Machine-generated Explanations

One of the objectives of the How Things Work Project is to develop techniques for generating causal explanations, in natural language, of the simulated behavior of physical devices. A method for generating such explanations has been implemented in the Device Modeling Environment (DME) [3, 4]. DME is a system that helps formulate mathematical simulation models from a library of model fragments using a Compositional Modeling approach, and simulate the modeled systems using qualitative and numerical techniques.

DME generates text and graphics to describe the system being simulated, by composing information from a model library and a trace of the simulation [1, 2]. Although the underlying behavior prediction is accomplished with numerical integration and symbolic reasoning operating on mathematical models, the explanations are abstracted and filtered for human consumption. Causality, salience, and level of detail are determined using domain-independent heuristics. Since these heuristics can't anticipate the exact information needs of the reader, further information is always available. Included with each explanation is a set of follow-up questions. The reader can ask for more information by choosing one of these questions. The path of questions and explanations is generated on demand on the basis of the reader choices.

Example Scenario: Self-explanatory Simulation

We have produced an example scenario in which a moderately complex fluid system is simulated under various conditions to test operator procedures. An engineer has assembled a model of the system using DME, and the results are presented as a large hypertext web of explanations linked by follow-up questions to other explanations. Such a hypertext web can be incorporated into multimedia email conversations.

Consider how such a simulation might be used in an email conversation among engineers. We've mocked up an example email message from a (fictitious) NASA engineer to the the designers of the Reaction Control System used on the Space Shuttles. In the message the engineer refers to a scenario which is a simulation of the RCS and the actions taken by a human operator. The engineer refers to the beginning of the scenario (the pages of the virtual document in which DME summarizes the entire scenario), and also points into particular explanations of specific quantiuties of interest.

How It Works: Virtual Documents

This example demonstrates how the machine-generated, interactive explanation can be delivered in a hypermedia environment such as the World Wide Web. In Web parlance, the product is called a virtual document. In our current implementation, DME acts as an HTTP server that dynamically generates "pages" of explanations in response to "requests" from the http client (e.g., Mosaic). Each request is a query to DME that has been encoded as a virtual document address (a URL). Since DME generates these queries (i.e. the follow-up questions), the user need not worry about the query syntax and can traverse the document using simple user interface gestures such as clicking on highlighted anchors.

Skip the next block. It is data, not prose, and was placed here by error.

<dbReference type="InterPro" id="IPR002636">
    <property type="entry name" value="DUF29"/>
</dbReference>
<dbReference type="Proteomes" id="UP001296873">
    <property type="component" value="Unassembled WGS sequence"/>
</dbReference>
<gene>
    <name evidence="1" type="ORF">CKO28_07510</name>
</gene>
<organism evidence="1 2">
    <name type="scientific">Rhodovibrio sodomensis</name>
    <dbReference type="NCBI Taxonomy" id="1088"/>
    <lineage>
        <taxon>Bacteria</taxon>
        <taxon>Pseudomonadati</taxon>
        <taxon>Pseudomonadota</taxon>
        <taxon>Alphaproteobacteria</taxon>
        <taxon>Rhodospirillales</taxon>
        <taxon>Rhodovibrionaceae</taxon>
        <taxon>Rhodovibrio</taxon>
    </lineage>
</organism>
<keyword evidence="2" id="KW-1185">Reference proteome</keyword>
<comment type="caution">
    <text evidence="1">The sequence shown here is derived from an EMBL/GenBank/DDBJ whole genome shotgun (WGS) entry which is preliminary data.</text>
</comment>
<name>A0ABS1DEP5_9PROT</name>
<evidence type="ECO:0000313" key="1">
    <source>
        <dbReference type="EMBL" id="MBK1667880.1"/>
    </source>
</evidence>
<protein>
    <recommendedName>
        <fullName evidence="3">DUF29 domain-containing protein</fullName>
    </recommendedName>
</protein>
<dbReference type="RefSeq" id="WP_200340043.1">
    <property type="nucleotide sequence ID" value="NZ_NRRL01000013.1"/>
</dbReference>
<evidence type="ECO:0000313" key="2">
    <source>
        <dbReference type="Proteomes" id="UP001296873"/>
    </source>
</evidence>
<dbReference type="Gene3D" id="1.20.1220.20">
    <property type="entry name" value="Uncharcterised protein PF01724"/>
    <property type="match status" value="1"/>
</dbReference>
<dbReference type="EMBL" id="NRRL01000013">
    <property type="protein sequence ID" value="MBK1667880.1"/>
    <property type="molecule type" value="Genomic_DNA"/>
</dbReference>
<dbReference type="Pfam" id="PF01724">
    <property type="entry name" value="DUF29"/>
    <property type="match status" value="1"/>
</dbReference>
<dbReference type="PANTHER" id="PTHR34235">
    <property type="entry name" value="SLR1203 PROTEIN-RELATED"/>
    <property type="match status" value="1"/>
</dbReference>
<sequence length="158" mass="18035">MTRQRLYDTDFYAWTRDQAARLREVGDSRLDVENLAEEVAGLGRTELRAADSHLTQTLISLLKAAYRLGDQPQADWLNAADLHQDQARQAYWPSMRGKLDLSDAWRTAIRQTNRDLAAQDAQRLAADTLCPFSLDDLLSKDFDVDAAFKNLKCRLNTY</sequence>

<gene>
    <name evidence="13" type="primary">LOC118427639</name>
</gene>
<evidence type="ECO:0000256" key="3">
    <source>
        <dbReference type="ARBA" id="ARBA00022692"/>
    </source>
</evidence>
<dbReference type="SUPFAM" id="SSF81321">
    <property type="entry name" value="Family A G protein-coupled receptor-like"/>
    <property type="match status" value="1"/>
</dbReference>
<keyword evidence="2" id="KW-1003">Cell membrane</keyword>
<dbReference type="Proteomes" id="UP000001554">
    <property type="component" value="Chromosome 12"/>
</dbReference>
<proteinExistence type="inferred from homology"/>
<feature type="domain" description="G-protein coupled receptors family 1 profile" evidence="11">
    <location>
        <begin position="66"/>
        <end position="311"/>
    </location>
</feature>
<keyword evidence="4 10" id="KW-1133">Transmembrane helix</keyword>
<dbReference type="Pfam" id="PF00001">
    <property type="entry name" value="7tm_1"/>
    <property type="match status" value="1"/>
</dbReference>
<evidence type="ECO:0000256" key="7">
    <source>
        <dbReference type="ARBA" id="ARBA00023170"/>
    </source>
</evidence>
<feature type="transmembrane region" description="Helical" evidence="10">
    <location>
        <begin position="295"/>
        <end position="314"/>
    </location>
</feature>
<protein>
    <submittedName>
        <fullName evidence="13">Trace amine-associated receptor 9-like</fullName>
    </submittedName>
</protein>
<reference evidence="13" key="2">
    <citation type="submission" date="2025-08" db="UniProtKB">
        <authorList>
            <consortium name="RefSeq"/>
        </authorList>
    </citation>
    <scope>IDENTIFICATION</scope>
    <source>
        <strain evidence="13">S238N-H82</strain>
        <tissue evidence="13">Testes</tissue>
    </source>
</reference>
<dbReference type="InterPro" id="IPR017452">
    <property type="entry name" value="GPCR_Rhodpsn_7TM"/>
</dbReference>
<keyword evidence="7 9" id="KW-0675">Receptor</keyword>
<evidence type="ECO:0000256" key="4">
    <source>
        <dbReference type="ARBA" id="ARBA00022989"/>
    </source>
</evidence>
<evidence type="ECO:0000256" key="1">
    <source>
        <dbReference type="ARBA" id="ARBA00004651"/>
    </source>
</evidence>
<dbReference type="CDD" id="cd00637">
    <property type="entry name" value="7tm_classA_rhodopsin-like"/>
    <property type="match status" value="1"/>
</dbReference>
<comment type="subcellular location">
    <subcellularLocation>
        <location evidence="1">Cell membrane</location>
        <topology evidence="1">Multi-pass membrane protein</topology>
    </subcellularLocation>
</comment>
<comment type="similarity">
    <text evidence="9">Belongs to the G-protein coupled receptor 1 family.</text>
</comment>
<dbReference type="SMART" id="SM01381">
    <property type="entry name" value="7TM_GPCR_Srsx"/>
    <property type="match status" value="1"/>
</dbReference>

The entire web of explanations for this scenario, if saved to disk, would take several hundred megabytes (most of which is text). Thus, this example demonstrates both the potential functionality of machine-generated documentation and the practicality of using a server to deliver virtual documents.

For more information, see the Explanation Generation section of the How Things Work Project Overview, and the references below.


Gruber, T. R. & Gautier, P. O.(1992). Machine-generated Explanations of Engineering Models: A compositional modeling approach. Proceedings of the 13th International Joint Conference on Artificial Intelligence, Chambery, France, August 1993. pp 1502-1508. Distributed by Morgan Kaufmann Publishers, Inc., San Mateo, CA.
Also available as Technical Report KSL-92-85.

Gautier, P. O. & Gruber, T. R. (1993). Generating Explanations of Device Behavior Using Compositional Modeling and Causal Ordering. Proceedings of the Eleventh National Conference on Artificial Intelligence. Washington, DC, July 1993. pp 264-270. Published by AAAI Press, Menlo Park, CA.
Also available as Technical Report KSL-93-06.

Iwasaki, Y. and Low, C.M. Model generation and simulation of device behavior with continuous and discrete changes. Intelligent Systems Engineering, 1(2), 1993.
Formerly KSL-91-69.

Iwasaki, Y. and Levy, A. Y. Automated model selection for simulation. Knowledge Systems Laboratory, Stanford University, Technical Report KSL-93-11, 1993.

T. R. Gruber and D. M. Russell. Generative Design Rationale: Beyond the Record and Replay Paradigm. In T. Moran and J. H. Carroll, (Eds.), Design Rationale: Concepts, Techniques, and Use. Lawrence Erlbaum Associates, 1994, in press. Available as Technical Report KSL-92-59.

Tom Gruber <>